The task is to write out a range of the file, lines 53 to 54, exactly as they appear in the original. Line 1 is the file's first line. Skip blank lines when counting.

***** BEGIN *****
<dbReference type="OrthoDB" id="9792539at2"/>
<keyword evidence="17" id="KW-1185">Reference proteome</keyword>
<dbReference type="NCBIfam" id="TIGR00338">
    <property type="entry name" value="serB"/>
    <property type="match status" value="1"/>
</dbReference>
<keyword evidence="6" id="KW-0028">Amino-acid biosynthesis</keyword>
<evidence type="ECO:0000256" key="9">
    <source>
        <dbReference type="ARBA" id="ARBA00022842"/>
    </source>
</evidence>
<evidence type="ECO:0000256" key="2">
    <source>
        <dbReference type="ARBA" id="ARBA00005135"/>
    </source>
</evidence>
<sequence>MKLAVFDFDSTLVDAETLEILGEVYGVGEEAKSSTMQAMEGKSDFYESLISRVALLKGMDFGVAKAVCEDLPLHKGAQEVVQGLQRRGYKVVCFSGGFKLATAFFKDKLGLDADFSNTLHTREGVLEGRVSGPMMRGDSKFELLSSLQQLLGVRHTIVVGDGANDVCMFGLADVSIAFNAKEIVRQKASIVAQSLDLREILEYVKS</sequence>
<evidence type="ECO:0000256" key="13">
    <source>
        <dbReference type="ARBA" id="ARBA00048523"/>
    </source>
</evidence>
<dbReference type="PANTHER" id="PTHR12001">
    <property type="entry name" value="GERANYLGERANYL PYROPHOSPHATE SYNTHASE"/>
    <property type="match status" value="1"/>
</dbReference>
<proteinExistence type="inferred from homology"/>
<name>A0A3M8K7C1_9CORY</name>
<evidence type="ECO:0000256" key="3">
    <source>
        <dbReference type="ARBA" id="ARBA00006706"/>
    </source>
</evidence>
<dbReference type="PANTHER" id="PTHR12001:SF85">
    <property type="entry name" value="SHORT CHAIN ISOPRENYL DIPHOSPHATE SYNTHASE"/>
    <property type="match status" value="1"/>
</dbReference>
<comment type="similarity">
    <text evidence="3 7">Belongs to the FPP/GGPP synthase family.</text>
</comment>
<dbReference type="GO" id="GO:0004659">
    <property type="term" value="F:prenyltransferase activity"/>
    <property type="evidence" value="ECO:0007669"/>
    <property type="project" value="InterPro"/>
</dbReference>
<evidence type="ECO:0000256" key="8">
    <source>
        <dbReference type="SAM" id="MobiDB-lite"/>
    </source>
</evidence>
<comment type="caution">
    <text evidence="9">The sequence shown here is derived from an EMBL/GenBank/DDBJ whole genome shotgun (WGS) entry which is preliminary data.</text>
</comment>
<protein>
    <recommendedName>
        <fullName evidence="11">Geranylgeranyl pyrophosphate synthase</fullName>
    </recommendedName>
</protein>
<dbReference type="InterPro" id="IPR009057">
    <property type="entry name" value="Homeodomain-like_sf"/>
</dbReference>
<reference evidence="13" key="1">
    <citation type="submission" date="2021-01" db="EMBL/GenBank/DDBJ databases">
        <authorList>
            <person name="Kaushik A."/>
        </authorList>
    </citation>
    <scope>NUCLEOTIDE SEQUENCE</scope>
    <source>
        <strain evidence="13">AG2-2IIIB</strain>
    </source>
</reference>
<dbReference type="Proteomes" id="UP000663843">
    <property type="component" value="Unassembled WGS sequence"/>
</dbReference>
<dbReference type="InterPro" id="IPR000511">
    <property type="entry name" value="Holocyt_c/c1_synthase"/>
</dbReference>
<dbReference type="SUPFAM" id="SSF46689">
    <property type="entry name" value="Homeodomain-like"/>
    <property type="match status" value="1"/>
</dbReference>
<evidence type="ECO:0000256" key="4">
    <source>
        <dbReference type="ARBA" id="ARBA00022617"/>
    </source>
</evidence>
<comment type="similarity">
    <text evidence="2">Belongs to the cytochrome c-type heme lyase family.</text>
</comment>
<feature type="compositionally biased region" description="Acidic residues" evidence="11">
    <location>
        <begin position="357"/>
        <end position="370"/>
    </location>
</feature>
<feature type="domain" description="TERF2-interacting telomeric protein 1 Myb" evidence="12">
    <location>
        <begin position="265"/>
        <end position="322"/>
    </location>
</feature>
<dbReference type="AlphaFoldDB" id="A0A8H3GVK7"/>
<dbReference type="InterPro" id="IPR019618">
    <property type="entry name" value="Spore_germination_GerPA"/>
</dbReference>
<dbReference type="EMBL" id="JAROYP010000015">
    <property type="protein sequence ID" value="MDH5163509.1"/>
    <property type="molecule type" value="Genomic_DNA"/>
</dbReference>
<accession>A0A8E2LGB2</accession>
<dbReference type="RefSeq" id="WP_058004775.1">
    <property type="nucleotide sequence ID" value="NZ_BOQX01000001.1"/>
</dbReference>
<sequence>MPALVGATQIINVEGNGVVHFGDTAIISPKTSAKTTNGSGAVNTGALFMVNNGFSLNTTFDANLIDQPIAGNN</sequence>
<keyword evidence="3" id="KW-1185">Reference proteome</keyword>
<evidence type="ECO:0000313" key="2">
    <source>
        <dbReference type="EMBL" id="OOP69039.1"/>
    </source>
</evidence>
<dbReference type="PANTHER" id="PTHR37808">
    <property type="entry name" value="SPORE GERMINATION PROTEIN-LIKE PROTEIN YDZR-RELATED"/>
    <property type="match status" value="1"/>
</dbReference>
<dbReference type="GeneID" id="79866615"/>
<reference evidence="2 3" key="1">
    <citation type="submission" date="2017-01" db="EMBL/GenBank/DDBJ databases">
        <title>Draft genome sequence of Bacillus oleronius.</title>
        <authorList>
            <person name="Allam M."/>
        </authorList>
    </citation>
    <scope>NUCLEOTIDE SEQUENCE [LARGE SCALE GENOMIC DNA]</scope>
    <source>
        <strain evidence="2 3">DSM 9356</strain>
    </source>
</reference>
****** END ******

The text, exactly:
    <text evidence="9">The sequence shown here is derived from an EMBL/GenBank/DDBJ whole genome shotgun (WGS) entry which is preliminary data.</text>
</comment>